The Internet Trap: How the Digital Economy Builds Monopolies and Undermines Democracy

Matthew Hindman (Author)

Product Details

Princeton University Press
Publish Date
September 25, 2018
6.3 X 1.1 X 9.4 inches | 1.2 pounds

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About the Author

Matthew Hindman is associate professor of media and public affairs at George Washington University and the author of the award-winning book The Myth of Digital Democracy (Princeton). He lives in Washington, DC.


"The Internet Trap is the sole book to explain why media firms are dying from a lack of web traffic, what this means for politics and the public--and what firms can do to fight back. It teems with elegant writing, shrewd insights, real-world examples, and wit. If news companies have a savior, it is Matthew Hindman."--Kenneth Cukier, senior editor of The Economist and bestselling coauthor of Big Data
"Hindman's book upends conventional understandings of the open internet, and does so with an engaging style and precise arguments that leave a reader both enlightened and entertained. The Internet Trap is the best book I've read all year."--James T. Hamilton, author of Democracy's Detectives: The Economics of Investigative Journalism
"A powerful reminder of how frequently a fixation with an imagined internet we often idealize as decentralized distracts us from confronting the democratic and economic challenges and opportunities of the actually existing and often highly centralized real internet."--Rasmus Kleis Nielsen, University of Oxford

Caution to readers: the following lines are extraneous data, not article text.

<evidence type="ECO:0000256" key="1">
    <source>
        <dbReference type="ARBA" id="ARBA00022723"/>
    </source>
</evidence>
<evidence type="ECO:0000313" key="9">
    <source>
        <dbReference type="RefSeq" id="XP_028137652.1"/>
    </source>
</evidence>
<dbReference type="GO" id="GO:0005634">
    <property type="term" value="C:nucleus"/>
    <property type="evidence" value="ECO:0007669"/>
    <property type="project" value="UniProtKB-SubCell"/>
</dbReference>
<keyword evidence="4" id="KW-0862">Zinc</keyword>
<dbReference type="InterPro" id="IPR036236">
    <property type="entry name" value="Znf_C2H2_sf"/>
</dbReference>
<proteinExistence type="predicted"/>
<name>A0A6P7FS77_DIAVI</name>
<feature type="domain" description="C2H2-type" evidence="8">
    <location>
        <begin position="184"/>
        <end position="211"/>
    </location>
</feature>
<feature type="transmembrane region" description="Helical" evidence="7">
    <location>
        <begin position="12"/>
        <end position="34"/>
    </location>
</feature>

"Hindman provides a much-needed corrective to naive but common visions of the internet as an egalitarian place where all voices can be heard. His important and provocative book is essential reading for anyone interested in how the attention economy actually works."--James G. Webster, author of The Marketplace of Attention: How Audiences Take Shape in a Digital Age
"This book reinforces the arguments of other experts in the field with a considerable amount of data and analysis."--Paradigm Explorer
"You may think you understand the internet, but chances are you don't. It's not what you thought, nor what you hoped. Read this book. Then make your friends read it, too."--Michael J. Copps, former commissioner of the Federal Communications Commission
"Co-winner of the 2019 Goldsmith Book Prize for Academic Books, Shorenstein Center on Media, Politics and Public Policy at the Harvard Kennedy School"
"Winner of the 2018 Frank Luther Mott-Kappa Tau Alpha Journalism and Mass Communication Research Award"